The best golfer in the world is not actually the best golfer in the world. Only in this sport could one make this argument and plenty of others agree.

There are a lot of reasons for this, of course, most notably that the primary source that tracks such things (the Official World Golf Rankings) is a lagging system that goes two years deep into the archives to pull results with which to produce a No. 1 golfer in the world. Currently, it’s Dustin Johnson, who has as many top 10s on the PGA Tour over the last three months as you and I do.

Often when this happens — a great golfer builds a huge lead in the OWGR points race and then tumbles off the table like D.J — a proper No. 1-in-waiting emerges. In this case, though, nobody has stepped up to fill that void. Some of this is the unintended consequence of somebody (Phil Mickelson) ranked outside the top 100 in the OWGR winning the most recent major championship. It’s a reminder of how stupidly deep golf is and also dips the, “Wait, who’s the guy right now” conversation into complete chaos.

No matter what metric you use to determine the best golfer in the world, there’s a logical argument on the other side. Remember, this is an exercise in micro-trends, not a bigger-picture look at golf. It’s much easier to determine the best golfer in the world over the course of 24 months or five years or a decade. Much less so when you look at the last month or two or four, but with two majors, the Olympics, the FedEx Cup Playoffs and a Ryder Cup on deck, the last month or two or four is instructive for what’s about to take place.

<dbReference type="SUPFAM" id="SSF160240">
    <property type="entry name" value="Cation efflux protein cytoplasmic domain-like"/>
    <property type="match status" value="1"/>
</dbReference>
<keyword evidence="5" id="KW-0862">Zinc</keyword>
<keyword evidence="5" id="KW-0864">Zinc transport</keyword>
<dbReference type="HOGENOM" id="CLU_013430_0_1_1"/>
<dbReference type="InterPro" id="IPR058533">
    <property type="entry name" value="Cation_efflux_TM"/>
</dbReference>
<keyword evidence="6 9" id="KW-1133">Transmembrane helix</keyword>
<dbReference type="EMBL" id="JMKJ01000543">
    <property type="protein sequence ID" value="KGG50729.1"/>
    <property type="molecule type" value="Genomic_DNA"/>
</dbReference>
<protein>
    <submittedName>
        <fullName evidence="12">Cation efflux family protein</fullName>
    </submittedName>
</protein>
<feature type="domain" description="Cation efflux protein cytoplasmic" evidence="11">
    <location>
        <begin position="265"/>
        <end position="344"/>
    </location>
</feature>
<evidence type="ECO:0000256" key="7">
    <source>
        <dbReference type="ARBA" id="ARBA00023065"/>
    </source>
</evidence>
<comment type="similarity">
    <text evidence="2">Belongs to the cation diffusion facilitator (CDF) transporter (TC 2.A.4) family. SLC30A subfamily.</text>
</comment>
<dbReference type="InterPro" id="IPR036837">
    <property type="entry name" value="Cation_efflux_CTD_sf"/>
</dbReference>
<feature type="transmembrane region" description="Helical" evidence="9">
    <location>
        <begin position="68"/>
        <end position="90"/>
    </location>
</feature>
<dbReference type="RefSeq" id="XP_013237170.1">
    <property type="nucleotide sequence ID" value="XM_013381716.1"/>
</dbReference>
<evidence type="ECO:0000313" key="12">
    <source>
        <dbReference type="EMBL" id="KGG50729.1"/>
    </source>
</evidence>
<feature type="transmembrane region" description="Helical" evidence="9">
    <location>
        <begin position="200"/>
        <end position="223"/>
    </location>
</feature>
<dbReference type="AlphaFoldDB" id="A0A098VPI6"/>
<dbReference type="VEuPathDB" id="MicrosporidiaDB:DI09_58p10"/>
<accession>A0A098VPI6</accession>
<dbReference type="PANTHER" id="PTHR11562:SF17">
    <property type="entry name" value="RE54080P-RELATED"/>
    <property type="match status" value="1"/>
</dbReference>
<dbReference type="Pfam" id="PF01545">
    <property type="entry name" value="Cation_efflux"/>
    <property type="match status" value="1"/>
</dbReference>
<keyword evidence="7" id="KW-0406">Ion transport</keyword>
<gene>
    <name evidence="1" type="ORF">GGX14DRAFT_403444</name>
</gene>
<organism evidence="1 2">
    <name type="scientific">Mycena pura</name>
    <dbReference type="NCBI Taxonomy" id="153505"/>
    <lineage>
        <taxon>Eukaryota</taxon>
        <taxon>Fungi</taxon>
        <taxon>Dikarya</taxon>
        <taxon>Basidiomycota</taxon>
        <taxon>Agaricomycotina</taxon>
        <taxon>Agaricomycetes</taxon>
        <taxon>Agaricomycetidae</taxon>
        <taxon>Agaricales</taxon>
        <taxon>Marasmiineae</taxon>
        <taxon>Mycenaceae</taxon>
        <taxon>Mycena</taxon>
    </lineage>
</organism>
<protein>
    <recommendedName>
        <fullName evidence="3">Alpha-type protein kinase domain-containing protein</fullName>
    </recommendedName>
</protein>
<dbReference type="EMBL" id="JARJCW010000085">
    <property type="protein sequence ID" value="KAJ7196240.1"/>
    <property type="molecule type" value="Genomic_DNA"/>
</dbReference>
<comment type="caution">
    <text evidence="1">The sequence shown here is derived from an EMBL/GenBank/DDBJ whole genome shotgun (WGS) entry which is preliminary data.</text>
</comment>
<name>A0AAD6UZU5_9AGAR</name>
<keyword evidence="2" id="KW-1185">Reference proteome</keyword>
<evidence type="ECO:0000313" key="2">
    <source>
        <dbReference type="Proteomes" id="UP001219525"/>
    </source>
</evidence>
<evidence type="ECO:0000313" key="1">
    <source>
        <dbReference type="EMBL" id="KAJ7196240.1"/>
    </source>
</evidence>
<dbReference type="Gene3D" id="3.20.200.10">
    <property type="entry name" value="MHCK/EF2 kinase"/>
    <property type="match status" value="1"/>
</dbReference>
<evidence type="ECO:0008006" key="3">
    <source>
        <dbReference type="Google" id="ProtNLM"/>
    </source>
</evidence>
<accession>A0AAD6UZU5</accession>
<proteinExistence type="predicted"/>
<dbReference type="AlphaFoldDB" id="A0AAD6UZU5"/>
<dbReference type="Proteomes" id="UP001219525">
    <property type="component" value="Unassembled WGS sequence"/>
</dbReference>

Nobody would say D.J. is the guy right now, so let’s look at a few other candidates. World No. 2 Justin Thomas won the Players Championship; maybe it’s him? Oh, but he missed the cut at the PGA Championship and finished T40 at the Charles Schwab Challenge. No. 3 Jon Rahm? No tournament wins in 2021 (although we’ll come back to him). No. 4 Bryson DeChambeau is a solid choice considering nobody has more PGA Tour wins (two) than him this season … but he has not cracked the top 25 in four of his last five events (including two majors).